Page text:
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Clinical AI in Healthcare: Unlocking Value & Driving Innovation

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    Stroke Through the Ages

    “It is impossible to cure a severe attack of apoplexy and difficult to cure a mild one.” – Hippocrates

    Although these words were written about stroke some 2,400 years ago, referring to the condition by its earlier name apoplexy, they held true all the way up to the late 20th century when the first medical treatment for stroke finally emerged. Since then, new drugs and procedures have become available, while advanced imaging tools have given physicians unprecedented views of the brain to help with stroke diagnosis and treatment decisions.


    Take a look back at how stroke diagnosis and treatment has changed over time.


    Through The Years

    5th century BC

    Hippocrates, the “father of medicine,” first recognized stroke, calling the condition apoplexy, which is a Greek term meaning “struck down by violence.”

    Johann Jacob Wepfer, a physician practicing in Switzerland, identified the root causes of stroke. Based on postmortem examinations of people who had died of the condition, Wepfer identified two forms of stroke that modern medicine still distinguishes between today: ischemic and hemorrhagic.


    Dr. Amos Twitchell performed the first documented carotid artery surgery in the United States. By operating on the carotid arteries to reduce cholesterol buildup, surgeons could remove blockages that could potentially lead to a stroke, but a method for treating an existing stroke would not be available to physicians until the following century.


    Physicist Wilhelm Conrad Röntgen became the first person to observe X-rays, a significant advancement that allowed for unprecedented insights into the bodies of living patients; the skull and protective cerebrospinal fluid, however, greatly limited the quality of early diagnostic images of the brain. 


    Antonio Egas Moniz used X-ray technology to produce the first image of the cerebral arteries in a living person, paving the way for clearer views of the brain and its vascular system.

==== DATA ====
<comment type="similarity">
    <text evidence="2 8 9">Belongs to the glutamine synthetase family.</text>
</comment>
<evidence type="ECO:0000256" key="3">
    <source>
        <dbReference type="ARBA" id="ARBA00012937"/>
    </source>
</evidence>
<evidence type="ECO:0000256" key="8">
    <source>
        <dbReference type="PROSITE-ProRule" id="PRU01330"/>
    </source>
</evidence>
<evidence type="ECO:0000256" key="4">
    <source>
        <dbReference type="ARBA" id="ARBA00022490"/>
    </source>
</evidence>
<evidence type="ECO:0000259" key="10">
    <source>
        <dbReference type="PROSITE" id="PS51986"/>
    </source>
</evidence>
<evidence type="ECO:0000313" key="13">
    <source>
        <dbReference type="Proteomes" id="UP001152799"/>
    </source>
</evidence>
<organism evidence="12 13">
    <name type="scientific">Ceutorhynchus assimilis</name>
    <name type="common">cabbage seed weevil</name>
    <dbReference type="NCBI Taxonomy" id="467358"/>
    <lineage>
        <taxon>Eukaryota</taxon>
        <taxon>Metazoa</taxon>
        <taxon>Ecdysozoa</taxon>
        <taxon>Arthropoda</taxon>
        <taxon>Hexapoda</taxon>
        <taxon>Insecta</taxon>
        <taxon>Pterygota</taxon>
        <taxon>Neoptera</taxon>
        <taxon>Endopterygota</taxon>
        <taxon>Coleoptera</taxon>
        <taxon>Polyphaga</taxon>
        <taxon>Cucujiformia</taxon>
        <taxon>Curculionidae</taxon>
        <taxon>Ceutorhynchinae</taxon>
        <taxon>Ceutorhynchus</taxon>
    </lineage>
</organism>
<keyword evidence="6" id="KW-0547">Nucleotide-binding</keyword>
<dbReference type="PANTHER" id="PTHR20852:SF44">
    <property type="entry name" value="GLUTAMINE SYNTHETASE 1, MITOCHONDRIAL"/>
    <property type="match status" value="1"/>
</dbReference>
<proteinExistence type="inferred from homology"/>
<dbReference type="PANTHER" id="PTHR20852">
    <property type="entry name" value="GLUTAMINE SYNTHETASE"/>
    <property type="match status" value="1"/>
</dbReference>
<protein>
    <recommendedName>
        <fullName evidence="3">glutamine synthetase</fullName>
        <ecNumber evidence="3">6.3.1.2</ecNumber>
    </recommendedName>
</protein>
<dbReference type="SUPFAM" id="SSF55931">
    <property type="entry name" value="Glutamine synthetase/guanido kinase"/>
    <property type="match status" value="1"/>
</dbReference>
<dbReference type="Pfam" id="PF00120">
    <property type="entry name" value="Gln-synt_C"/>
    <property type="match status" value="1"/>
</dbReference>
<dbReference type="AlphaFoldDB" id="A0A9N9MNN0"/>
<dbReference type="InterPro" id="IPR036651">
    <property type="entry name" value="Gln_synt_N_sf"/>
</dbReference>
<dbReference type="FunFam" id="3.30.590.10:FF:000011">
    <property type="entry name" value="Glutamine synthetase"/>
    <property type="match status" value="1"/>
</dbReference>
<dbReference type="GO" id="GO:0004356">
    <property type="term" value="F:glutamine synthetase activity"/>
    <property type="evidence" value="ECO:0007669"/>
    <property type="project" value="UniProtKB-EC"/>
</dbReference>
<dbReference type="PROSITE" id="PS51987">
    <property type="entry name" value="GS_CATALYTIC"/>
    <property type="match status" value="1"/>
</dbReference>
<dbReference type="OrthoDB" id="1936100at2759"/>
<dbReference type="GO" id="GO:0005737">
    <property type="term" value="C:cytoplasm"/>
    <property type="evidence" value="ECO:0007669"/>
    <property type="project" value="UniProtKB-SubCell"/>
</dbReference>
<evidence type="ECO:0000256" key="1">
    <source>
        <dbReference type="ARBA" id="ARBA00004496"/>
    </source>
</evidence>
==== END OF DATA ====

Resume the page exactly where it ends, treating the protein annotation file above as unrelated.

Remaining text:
The development of computed tomography (CT) led to a breakthrough in stroke diagnostics. For the first time, physicians could reliably discern whether they were dealing with a circulatory problem or a cerebral hemorrhage. The emergence of magnetic resonance imaging (MRI), meanwhile, allowed further information to be obtained about a stroke.


    Tissue plasminogen activator (tPA), a drug that breaks down a clot by dismantling its underlying framework, became the first FDA-approved medical treatment for ischemic stroke. It was originally approved to treat acute ischemic stroke within 3 hours of symptom onset.


    Doctors Greg Albers and Roland Bammer developed Rapid technology, the first fully automated image processing software for CT and MRI, at Stanford University. With advanced brain imaging analysis powered by artificial intelligence, Rapid provided a sophisticated tool to help physicians quickly identify and diagnose stroke, view how a stroke is developing, and determine whether treatment would be effective.

    The American Heart Association endorsed mechanical thrombectomy as a standard method for treating ischemic stroke up to 6 hours after symptom onset. In this procedure, physicians pass a catheter into the groin and through the carotid artery to remove a blood clot.


    The Rapid imaging system was used for patient selection in two landmark clinical trials, DAWN and DEFUSE 3, which proved that stroke patients could successfully be treated with thrombectomy up to 24 hours after symptom onset. The results of these studies led the American Heart Association to expand its recommended stroke treatment window from 6 to 24 hours, greatly increasing the number of patients eligible for life-saving treatment.


    Using Rapid imaging to determine patient eligibility, the EXTEND trial proved that intravenous tPA can be effective for acute ischemic stroke up to 9 hours after symptom onset or double the original treatment window.


    The Rapid platform received FDA clearance to identify suspected large vessel occlusions in ischemic stroke patients (Rapid LVO) and to notify physicians of possible intracranial hemorrhage (Rapid ICH), becoming a truly comprehensive solution for both ischemic and hemorrhagic stroke. It also became the first-ever neuroimaging solution to receive FDA clearance in the CADx (Computer-Assisted Diagnostic software) category for its Rapid ASPECTS product.


    The Rapid platform has been validated in a dozen more major clinical trials and is now used in more than 1,800 hospitals worldwide.

    into the future of AI

    Continuing to Help Physicians Diagnose Stroke in the Future.

    Machine learning and other stroke artificial intelligence (AI) techniques are changing medicine in profound ways. At RapidAI, we are using it to extract greater meaning from medical imaging data and to develop tools that ultimately help physicians improve patient care.

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